According to the Axios report, Sinema uses “secret spreadsheets” containing the costs and tax hikes associated with programs in the plan as she takes part in negotiations with other senators to reach a compromise over its details. The plan has been a focus of intense criticism over its proposed high cost and tax increases.
While speaking on his show with “Squad” member Rep. Ayanna Pressley, D-Mass., the left-wing host described Sinema’s apparent attempt to make decisions on the spending bill based on its fiscal details as an “obstacle.” He claimed her attention to detail was “patronizing” to progressives because it inferred they didn’t understand math.
“Another obstacle to progressive spending goals is Arizona Senator Kyrsten Sinema whose staff, and people around her, seemed to brief Axios yesterday that she has an accountant like focus on the bottom line and is armed with her own spreadsheets about the costs and tax hikes needed for each program,” Hasan said mockingly.
“I mean, aside from it being a bit patronizing, is it the case that Senator Sinema understands math and the progressives don’t?” he asked Pressley.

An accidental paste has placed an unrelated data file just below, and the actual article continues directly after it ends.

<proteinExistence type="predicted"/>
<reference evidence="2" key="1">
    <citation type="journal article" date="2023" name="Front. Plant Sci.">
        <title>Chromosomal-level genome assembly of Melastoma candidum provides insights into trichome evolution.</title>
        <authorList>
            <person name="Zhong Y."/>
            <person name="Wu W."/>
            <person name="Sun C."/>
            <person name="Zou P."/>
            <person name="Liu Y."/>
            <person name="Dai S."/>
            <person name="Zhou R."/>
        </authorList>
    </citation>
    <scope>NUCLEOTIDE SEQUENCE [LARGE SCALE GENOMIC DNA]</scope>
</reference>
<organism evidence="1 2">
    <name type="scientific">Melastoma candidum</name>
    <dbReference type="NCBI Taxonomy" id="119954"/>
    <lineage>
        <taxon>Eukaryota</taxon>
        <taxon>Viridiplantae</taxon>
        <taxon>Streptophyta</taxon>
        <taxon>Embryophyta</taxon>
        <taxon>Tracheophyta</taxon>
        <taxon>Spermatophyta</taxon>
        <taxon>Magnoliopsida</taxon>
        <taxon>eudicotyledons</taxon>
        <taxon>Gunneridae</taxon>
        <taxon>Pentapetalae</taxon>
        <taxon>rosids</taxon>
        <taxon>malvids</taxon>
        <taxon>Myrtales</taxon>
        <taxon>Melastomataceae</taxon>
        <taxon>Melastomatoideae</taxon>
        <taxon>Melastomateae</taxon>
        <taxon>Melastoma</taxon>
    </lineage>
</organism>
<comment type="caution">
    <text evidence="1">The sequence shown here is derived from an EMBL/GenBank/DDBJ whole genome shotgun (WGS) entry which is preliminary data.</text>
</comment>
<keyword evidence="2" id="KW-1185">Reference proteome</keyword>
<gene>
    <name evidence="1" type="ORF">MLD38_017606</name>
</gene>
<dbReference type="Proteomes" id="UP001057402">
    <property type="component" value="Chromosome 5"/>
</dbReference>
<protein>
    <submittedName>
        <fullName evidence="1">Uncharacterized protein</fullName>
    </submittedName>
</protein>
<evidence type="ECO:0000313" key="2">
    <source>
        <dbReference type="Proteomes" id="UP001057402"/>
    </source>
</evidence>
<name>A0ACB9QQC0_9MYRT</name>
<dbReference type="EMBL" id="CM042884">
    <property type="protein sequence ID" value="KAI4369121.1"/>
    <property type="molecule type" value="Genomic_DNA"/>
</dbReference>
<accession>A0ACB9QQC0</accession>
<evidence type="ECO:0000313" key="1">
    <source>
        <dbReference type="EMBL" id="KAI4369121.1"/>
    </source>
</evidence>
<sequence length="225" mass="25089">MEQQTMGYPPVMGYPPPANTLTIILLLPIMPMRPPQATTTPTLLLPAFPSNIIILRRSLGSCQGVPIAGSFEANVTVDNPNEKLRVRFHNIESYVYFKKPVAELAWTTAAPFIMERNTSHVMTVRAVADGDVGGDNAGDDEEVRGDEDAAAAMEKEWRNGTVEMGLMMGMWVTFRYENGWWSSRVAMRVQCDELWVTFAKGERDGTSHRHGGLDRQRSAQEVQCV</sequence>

Pressley appeared to agree with Hasan’s perception of Sinema’s role in the process, although she never directly criticized her fellow Democrat.
“Well I think it’s important to note that although there is a tendency to malign and to marginalize what are considered progressive priorities, these ideas and these policies are actually wildly popular,” Pressley said. “In order for us to really meet the needs of the American people we have got to make these investments, but moreover, in order for us to keep our word.”
She questioned what the point was for Democrats to have control of the White House and Congress if they didn’t act upon the “mandate” she claimed was given to them.
“And being in the majority must mean more than a talking point. It is about impact, and us delivering for the American people. They don’t care about antiquated Senate process or Washington procedures. They care about impact, and that’s what I’m focused on,” she said.
Sinema announced in August that she would not be supporting the House version of the spending plan, instead working with a bipartisan group of senators to develop a $1.2-trillion, more bipartisan plan. She was joined this month by Sen. Joe Manchin, D-W.Va., who announced that he also would not be supporting the more expensive plan.